In general, I would argue that there are many good arguments to make frequent use of the feature of creating new accounts. You can even create new accounts via the command line so you could automatize the creation (which could be a really cool feature if one of your customers orders a development environment for a new project in the customer’s internal shop system and automatically, a new account was created for that project team… 🙂 ).

An additional topic that I do not want to cover in all detail but that nevertheless should be considered is the structure of your HANA databases in the cloud. Since there is the concept of Multitenant Database Containers (MDC), you can basically use a database system to host multiple independent HANA databases. Independent in that case means that although the databases share the same “physical” machine (= resources) and also the same HANA revision (important restriction!!), they have completely independent configurations, user management, and database content. Since not that long ago, you can also share database systems between accounts, so that you potentially can use the same HANA database system in multiple Sub-Accounts where each Sub-Account has an independent HANA database connected to it. With this, SAP is adding a lot more possibilities to landscape design and SAP CP subscription cost (distribution between projects), but I really want to cover this later as I think for now, you’ll probably have enough information already to digest.

Summing up what we covered already, I just would argue that it really makes sense to put some effort in proper Global Account / Sub-Account planning. Involve also management in those discussions and find out how they plan to extend the SAP CP landscape in the future. This might give you good guidance of how you have to plan your landscapes because your decision may significantly influence subscription costs and extensibility of your future SAP CP landscape.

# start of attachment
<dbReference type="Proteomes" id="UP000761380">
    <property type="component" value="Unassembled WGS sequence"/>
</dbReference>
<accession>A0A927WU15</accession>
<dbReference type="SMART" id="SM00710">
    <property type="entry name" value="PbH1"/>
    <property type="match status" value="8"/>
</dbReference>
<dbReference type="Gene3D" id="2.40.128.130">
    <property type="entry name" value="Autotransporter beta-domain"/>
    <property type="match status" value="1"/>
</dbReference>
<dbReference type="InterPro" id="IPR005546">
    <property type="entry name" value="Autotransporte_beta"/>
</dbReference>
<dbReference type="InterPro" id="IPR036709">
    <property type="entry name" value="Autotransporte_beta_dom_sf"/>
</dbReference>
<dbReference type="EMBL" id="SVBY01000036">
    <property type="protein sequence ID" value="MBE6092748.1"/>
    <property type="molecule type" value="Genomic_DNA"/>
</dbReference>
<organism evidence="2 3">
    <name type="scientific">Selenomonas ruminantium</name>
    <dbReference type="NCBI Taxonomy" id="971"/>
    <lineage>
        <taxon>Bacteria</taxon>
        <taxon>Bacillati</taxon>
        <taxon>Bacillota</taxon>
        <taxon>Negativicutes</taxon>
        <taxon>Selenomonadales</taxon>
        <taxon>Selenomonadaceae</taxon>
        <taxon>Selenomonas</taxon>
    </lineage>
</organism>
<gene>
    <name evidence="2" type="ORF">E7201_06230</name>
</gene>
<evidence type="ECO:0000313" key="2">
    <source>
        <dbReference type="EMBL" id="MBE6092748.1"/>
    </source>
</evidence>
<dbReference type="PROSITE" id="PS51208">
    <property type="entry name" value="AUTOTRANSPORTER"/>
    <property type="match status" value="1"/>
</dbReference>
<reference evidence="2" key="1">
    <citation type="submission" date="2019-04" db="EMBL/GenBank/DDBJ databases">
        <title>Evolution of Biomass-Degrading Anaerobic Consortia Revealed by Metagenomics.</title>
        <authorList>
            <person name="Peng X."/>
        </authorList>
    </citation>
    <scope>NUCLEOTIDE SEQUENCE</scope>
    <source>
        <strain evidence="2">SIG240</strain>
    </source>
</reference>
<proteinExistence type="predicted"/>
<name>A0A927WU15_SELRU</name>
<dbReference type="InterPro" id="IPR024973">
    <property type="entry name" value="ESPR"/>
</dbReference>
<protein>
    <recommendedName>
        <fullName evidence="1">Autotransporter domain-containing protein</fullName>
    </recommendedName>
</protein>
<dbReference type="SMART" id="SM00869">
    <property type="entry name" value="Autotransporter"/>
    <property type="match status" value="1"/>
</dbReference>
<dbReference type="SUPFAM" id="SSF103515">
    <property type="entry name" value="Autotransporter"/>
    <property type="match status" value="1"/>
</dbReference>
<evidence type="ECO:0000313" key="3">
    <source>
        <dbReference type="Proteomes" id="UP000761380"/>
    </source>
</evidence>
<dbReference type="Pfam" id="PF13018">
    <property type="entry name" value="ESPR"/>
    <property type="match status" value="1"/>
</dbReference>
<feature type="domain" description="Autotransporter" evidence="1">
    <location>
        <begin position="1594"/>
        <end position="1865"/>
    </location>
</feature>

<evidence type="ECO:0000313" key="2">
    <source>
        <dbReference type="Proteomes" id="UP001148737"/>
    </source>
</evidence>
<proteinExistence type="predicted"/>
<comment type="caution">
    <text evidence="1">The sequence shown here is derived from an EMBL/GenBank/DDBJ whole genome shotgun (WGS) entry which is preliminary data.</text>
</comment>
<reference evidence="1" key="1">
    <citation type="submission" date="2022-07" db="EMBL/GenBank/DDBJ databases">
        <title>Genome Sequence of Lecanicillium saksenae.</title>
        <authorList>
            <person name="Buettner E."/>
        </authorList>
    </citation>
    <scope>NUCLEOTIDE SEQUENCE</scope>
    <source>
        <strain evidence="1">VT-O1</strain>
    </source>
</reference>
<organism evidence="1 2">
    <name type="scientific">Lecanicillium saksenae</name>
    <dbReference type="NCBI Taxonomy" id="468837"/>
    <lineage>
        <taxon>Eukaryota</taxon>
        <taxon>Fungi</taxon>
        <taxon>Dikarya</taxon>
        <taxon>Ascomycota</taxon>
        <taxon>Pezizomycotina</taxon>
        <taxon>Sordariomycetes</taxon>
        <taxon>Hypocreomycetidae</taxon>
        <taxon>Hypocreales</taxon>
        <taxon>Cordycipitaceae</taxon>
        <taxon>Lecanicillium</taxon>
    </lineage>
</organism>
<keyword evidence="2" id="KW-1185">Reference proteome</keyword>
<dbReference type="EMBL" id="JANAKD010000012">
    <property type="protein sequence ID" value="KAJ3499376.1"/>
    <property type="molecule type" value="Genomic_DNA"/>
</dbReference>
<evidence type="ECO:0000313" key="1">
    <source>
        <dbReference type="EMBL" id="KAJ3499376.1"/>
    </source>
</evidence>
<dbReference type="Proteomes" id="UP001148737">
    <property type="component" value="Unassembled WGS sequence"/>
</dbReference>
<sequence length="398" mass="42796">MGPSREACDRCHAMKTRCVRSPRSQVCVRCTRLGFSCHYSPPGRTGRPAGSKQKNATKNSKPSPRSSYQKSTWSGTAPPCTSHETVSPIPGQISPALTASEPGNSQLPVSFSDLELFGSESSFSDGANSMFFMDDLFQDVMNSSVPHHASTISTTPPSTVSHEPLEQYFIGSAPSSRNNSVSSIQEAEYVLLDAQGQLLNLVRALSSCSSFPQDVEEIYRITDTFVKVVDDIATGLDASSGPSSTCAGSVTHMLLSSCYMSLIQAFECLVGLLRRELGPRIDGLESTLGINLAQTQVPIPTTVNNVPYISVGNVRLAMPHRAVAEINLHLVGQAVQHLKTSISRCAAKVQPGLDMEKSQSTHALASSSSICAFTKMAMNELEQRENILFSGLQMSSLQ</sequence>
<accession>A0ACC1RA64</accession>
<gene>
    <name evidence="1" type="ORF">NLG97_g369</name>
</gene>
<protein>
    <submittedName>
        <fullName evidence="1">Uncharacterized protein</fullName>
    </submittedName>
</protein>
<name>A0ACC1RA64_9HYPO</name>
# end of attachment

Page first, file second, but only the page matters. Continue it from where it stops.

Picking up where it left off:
Feel free to contact my SAP colleagues or me if you need advice for your projects! Let me know whether you have learned something in this blog or if you have questions!

Cheers, Jakob

For further information, please consult the official documentation. I recommend the following pages:
https://help.hana.ondemand.com/help/frameset.htm?8ed4a705efa0431b910056c0acdbf377.html
https://help.hana.ondemand.com/help/frameset.htm?c4c25cc63ac845779f76202360f98694.html

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18 Comments

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  1. Mike Doyle

    Thanks Jakob, nice blog. Most customers will probably go for 1 sub-account for each back-end environment, but they should consider the options carefully. I’m a big fan of having a ‘pre-prod’ environment but it only really makes sense if you have a back-end pre-prod too.

    The new option to set specific versions for each app on the launchpad does make the single sub account option slightly more feasible I guess. Wouldn’t be my choice though

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    1. Jakob Moellers Post author

      Hi Mike, thanks for your comment. Yes, you are right but some of my customers do not use the launchpad. Others might have different trust configurations (especially because group names can differ between environments, so you have different group names between dev, test, and prd), so in those cases, it’s much ‘cleaner’ with separate Sub-Accounts. Cheers, Jakob

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  2. Michael Appleby

    Perfect timing as the question of subaccounts and managing different tiers just came up for one of the customers I work with.  Your blog covers the topic rather well and more clearly than the help docs I usually have to work with.

    Greatly appreciate your efforts and presentation of a sometimes confusing topic.

    Cheers, Mike (Moderator)
    SAP Technology RIG

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  3. Michael Kaufmann

    Hi Jakob,

    if I understood it right if a customer has two or more Global Accounts his data are in different datacenters / geographies. Is there a kind of replication availabale or a kind of data hub? Otherwise I would loose (in my opinion) exactly what f.i. S/4 HANA with one common datastore (no more distributed data in different ERPs, CRMs, SRMs and so on) promises and I would need a kind of “Cloud-BW” to do for example reporting or planning for a globally operating company.